Why Deutsche Bank Issued the Most Negative GE Call on All of Wall Street

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General Electric Co. (NYSE: GE) was weighing on the Dow Jones Industrial Average on Friday, more in a theme rather than a direct impact. Deutsche Bank downgraded GE to Sell from an already cautious Hold rating. What matters here is that the firm’s $24 price target is now the lowest analyst target on Wall Street.

The theme for this downgrade should stand out as more than negative. It’s harsh. The theme is that GE is overvalued, has weak earnings metrics, a larger disparity between GAAP and non-GAAP earnings than peers, higher underfunded pension obligations ahead, and more.

Investors need to pay attention here that GE is close to hitting 52-week lows while the stock market has been within about 1% of all-time highs.

If Deutsche Bank’s call from John Inch is right, some investors might question whether GE can actually sustain its dividend. The report noted that the company does not appear to be generating sufficient cash flow, on an ex-divestitures and GE Capital dividend basis, to sustain operations. Inch also pointed out that there are positive hopes for leadership changes ahead, but new leadership may reset earnings targets closer to GE’s actual cash generation.

As mentioned, Inch’s price target for Deutsche Bank is down at $24. This would represent far worse than a new 52-week low if Inch is right in his call. While this was already noted as the lowest of all current analyst targets, it is a full three dollars lower than the prior $27 low target from analysts.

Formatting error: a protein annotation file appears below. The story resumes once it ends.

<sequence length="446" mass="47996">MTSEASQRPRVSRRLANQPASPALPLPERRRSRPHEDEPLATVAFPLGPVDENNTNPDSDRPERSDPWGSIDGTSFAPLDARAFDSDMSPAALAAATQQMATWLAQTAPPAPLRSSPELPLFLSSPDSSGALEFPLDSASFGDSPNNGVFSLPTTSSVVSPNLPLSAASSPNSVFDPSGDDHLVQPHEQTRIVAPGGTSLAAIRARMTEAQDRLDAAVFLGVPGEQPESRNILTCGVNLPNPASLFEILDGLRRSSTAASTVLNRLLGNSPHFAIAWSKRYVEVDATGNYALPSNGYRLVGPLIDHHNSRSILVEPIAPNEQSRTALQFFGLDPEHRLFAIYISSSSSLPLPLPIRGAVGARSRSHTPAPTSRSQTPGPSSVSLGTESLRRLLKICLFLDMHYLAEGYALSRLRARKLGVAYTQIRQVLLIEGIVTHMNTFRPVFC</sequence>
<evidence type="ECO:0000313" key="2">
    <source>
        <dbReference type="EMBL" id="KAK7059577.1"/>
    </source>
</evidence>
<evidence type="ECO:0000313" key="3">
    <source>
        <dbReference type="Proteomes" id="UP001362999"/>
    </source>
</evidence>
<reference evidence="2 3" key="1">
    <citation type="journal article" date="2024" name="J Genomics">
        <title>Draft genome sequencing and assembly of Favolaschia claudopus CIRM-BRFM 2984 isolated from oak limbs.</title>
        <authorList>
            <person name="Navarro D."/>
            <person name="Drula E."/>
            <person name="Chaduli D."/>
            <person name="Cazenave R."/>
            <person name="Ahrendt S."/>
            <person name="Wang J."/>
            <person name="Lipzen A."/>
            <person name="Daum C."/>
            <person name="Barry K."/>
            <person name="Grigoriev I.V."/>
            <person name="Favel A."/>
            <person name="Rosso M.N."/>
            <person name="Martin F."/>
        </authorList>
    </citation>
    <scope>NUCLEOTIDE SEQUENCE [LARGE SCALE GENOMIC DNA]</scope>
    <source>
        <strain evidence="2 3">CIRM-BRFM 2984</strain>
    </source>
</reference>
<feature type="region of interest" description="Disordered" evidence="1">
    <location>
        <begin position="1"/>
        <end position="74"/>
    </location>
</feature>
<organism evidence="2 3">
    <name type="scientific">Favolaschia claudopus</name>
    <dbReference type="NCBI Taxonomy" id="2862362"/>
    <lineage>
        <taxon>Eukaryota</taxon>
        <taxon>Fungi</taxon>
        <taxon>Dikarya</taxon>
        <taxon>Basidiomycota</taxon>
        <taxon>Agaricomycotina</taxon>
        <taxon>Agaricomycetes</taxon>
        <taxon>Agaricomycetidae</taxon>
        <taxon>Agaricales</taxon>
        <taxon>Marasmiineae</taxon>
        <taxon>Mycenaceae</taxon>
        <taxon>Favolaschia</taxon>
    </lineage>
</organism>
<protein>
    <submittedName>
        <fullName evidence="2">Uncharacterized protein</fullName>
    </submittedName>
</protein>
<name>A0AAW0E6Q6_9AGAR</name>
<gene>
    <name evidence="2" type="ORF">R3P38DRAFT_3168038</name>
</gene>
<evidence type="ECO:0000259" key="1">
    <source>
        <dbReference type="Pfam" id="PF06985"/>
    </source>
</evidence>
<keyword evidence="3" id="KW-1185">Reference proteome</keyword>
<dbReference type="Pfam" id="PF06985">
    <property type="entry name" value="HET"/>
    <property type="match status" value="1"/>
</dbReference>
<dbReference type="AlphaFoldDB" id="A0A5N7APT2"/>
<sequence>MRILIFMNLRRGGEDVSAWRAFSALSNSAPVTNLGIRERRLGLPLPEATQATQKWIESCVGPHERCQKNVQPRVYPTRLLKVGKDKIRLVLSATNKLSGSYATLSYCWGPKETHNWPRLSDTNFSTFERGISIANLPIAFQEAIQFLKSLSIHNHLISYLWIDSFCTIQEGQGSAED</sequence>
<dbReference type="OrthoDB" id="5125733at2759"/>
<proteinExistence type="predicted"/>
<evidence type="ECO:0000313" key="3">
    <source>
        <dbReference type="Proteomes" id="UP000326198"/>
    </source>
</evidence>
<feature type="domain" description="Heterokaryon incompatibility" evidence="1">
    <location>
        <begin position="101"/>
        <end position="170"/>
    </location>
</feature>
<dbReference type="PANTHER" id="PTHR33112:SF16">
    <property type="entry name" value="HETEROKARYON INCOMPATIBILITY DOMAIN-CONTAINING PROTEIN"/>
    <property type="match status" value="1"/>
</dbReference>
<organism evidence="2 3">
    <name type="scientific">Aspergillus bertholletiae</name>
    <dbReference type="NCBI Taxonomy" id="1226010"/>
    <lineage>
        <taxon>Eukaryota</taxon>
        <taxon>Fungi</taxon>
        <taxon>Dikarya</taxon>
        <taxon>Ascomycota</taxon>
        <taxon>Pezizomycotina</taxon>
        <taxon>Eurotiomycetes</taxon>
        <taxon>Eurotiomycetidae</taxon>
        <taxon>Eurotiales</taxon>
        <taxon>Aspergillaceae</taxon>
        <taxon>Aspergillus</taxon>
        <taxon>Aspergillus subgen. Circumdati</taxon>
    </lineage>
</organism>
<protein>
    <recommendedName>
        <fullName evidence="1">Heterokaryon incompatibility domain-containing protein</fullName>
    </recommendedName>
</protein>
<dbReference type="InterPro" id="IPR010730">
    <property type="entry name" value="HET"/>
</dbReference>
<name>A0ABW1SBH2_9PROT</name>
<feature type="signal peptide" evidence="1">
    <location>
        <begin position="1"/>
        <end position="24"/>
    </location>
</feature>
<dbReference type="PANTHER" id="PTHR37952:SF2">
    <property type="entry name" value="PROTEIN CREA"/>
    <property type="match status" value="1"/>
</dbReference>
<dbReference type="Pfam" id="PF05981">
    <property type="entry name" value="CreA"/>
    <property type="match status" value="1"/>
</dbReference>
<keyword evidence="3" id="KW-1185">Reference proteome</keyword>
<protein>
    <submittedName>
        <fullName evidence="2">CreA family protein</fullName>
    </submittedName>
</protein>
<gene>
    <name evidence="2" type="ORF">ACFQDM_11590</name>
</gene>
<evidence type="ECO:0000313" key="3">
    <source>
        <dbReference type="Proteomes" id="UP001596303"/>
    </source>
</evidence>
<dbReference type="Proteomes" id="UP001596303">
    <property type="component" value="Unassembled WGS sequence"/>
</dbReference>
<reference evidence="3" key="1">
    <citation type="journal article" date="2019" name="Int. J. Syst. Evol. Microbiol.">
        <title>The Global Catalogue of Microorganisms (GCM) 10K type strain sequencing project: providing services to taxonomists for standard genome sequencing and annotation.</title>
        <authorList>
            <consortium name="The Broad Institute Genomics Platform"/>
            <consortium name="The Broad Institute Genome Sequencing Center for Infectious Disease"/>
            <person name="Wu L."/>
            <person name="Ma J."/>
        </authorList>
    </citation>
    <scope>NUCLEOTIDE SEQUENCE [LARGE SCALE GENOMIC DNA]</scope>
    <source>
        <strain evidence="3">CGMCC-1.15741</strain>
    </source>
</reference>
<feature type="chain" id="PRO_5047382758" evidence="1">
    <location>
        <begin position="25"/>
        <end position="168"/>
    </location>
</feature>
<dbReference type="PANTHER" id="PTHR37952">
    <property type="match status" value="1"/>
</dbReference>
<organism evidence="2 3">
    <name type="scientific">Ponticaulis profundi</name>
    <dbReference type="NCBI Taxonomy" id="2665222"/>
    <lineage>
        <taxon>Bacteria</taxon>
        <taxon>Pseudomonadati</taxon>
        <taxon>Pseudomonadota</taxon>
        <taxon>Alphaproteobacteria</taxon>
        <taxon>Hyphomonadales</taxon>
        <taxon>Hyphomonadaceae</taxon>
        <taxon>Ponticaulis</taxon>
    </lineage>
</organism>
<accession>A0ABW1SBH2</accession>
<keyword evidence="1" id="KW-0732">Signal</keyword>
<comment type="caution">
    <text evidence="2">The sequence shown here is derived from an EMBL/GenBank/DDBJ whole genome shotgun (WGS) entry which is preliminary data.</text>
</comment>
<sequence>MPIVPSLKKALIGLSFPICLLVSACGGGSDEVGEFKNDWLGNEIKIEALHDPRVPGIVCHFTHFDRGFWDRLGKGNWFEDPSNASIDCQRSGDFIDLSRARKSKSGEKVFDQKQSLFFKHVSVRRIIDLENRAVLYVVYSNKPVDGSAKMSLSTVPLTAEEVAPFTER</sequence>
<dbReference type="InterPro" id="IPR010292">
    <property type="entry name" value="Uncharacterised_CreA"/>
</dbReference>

Investors have been wary of GE in 2017. The Dow was up about 6% so far this year, but GE’s stock was down about 8%.

The Deutsche Bank call was already negative ahead of this downgrade. Back in April, Inch reiterated his Hold rating on GE, but even then he talked about the rating weakness due to valuation, weak cash flows and a lack of leverage to a short-cycle industrial economy rebound.

Thomson Reuters has earnings estimates at $1.63 per share for 2017, $1.89 for 2018, $2.12 for 2019 and $2.50 for 2020. These consensus estimates create forward valuations of 17.4 times this year’s earnings estimates, 14.9 times expected 2018 earnings and 13.3 times expected 2019 earnings.

GE shares closed up 0.6% at $28.87 on Thursday but were indicated down 1.5% at $28.44 in Friday’s premarket trading session. After almost an hour of trading on Friday morning, GE shares were trading down 2.4% at $28.16, a new 52-week low, and its dividend yield is now over 3.4%.

The 52-week high is $33.00, and the consensus target price from the Thomson Reuters sell-side analyst universe was up at $32.57 prior to this call.